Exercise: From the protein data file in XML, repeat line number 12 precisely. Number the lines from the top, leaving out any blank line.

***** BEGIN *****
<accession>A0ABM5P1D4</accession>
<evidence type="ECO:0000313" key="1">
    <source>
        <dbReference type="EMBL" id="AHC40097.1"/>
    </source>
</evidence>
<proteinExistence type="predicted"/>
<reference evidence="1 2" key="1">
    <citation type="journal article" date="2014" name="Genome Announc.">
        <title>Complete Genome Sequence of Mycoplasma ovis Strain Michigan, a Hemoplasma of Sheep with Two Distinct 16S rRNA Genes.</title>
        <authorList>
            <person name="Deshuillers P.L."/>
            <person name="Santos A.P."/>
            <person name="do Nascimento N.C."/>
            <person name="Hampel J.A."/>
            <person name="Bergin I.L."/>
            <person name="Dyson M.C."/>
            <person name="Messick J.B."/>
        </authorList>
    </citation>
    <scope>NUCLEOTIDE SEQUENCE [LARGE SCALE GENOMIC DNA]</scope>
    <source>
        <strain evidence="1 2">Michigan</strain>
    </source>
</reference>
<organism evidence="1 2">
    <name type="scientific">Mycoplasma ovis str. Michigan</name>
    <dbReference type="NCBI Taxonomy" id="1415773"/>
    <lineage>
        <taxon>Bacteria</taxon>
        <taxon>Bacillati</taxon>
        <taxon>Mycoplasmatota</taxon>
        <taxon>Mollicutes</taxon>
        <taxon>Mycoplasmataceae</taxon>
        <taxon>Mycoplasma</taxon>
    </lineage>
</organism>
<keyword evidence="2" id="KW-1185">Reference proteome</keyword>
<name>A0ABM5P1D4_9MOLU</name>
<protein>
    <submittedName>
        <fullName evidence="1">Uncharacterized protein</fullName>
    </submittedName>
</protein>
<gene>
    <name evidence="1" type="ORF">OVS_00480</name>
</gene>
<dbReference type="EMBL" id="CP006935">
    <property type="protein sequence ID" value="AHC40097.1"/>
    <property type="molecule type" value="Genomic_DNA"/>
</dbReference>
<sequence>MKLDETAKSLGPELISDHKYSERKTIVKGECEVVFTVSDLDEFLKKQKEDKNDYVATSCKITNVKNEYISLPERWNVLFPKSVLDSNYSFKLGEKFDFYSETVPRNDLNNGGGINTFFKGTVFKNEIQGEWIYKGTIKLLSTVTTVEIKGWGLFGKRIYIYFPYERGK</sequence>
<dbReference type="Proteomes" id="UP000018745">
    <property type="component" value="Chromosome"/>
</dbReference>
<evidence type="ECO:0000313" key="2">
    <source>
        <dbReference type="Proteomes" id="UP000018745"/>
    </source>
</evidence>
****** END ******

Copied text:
            <person name="Deshuillers P.L."/>